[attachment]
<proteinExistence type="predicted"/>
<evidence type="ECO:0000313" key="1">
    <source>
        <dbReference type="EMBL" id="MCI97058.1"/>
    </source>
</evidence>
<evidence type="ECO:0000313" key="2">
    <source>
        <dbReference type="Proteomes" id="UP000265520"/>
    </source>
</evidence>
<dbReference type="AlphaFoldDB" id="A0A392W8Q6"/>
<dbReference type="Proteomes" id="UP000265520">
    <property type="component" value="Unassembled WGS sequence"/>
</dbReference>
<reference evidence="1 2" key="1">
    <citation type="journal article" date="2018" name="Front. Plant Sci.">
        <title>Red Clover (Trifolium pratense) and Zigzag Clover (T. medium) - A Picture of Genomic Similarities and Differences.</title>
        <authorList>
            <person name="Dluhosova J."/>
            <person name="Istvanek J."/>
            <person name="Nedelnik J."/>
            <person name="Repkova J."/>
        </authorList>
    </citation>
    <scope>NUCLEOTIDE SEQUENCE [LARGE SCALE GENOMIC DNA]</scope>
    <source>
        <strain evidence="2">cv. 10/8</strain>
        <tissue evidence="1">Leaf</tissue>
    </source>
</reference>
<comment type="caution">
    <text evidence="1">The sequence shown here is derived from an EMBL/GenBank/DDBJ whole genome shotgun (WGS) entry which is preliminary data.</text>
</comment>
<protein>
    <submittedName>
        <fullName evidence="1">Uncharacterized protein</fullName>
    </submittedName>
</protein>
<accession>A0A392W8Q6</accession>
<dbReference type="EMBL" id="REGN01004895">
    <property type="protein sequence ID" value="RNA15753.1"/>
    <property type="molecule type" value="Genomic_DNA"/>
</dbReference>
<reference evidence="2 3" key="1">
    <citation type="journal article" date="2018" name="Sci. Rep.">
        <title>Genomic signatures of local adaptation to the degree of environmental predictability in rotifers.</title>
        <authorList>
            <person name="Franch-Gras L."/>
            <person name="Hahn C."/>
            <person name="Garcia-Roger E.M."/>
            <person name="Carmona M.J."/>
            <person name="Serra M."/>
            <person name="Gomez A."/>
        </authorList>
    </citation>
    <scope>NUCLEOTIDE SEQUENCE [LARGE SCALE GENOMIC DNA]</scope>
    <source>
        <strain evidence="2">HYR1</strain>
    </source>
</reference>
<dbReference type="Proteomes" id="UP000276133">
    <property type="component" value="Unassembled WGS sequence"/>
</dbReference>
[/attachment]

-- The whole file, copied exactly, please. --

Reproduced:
<proteinExistence type="predicted"/>
<evidence type="ECO:0000313" key="1">
    <source>
        <dbReference type="EMBL" id="MCI97058.1"/>
    </source>
</evidence>
<evidence type="ECO:0000313" key="2">
    <source>
        <dbReference type="Proteomes" id="UP000265520"/>
    </source>
</evidence>
<dbReference type="AlphaFoldDB" id="A0A392W8Q6"/>
<dbReference type="Proteomes" id="UP000265520">
    <property type="component" value="Unassembled WGS sequence"/>
</dbReference>
<reference evidence="1 2" key="1">
    <citation type="journal article" date="2018" name="Front. Plant Sci.">
        <title>Red Clover (Trifolium pratense) and Zigzag Clover (T. medium) - A Picture of Genomic Similarities and Differences.</title>
        <authorList>
            <person name="Dluhosova J."/>
            <person name="Istvanek J."/>
            <person name="Nedelnik J."/>
            <person name="Repkova J."/>
        </authorList>
    </citation>
    <scope>NUCLEOTIDE SEQUENCE [LARGE SCALE GENOMIC DNA]</scope>
    <source>
        <strain evidence="2">cv. 10/8</strain>
        <tissue evidence="1">Leaf</tissue>
    </source>
</reference>
<comment type="caution">
    <text evidence="1">The sequence shown here is derived from an EMBL/GenBank/DDBJ whole genome shotgun (WGS) entry which is preliminary data.</text>
</comment>
<protein>
    <submittedName>
        <fullName evidence="1">Uncharacterized protein</fullName>
    </submittedName>
</protein>
<accession>A0A392W8Q6</accession>
<dbReference type="EMBL" id="REGN01004895">
    <property type="protein sequence ID" value="RNA15753.1"/>
    <property type="molecule type" value="Genomic_DNA"/>
</dbReference>
<reference evidence="2 3" key="1">
    <citation type="journal article" date="2018" name="Sci. Rep.">
        <title>Genomic signatures of local adaptation to the degree of environmental predictability in rotifers.</title>
        <authorList>
            <person name="Franch-Gras L."/>
            <person name="Hahn C."/>
            <person name="Garcia-Roger E.M."/>
            <person name="Carmona M.J."/>
            <person name="Serra M."/>
            <person name="Gomez A."/>
        </authorList>
    </citation>
    <scope>NUCLEOTIDE SEQUENCE [LARGE SCALE GENOMIC DNA]</scope>
    <source>
        <strain evidence="2">HYR1</strain>
    </source>
</reference>
<dbReference type="Proteomes" id="UP000276133">
    <property type="component" value="Unassembled WGS sequence"/>
</dbReference>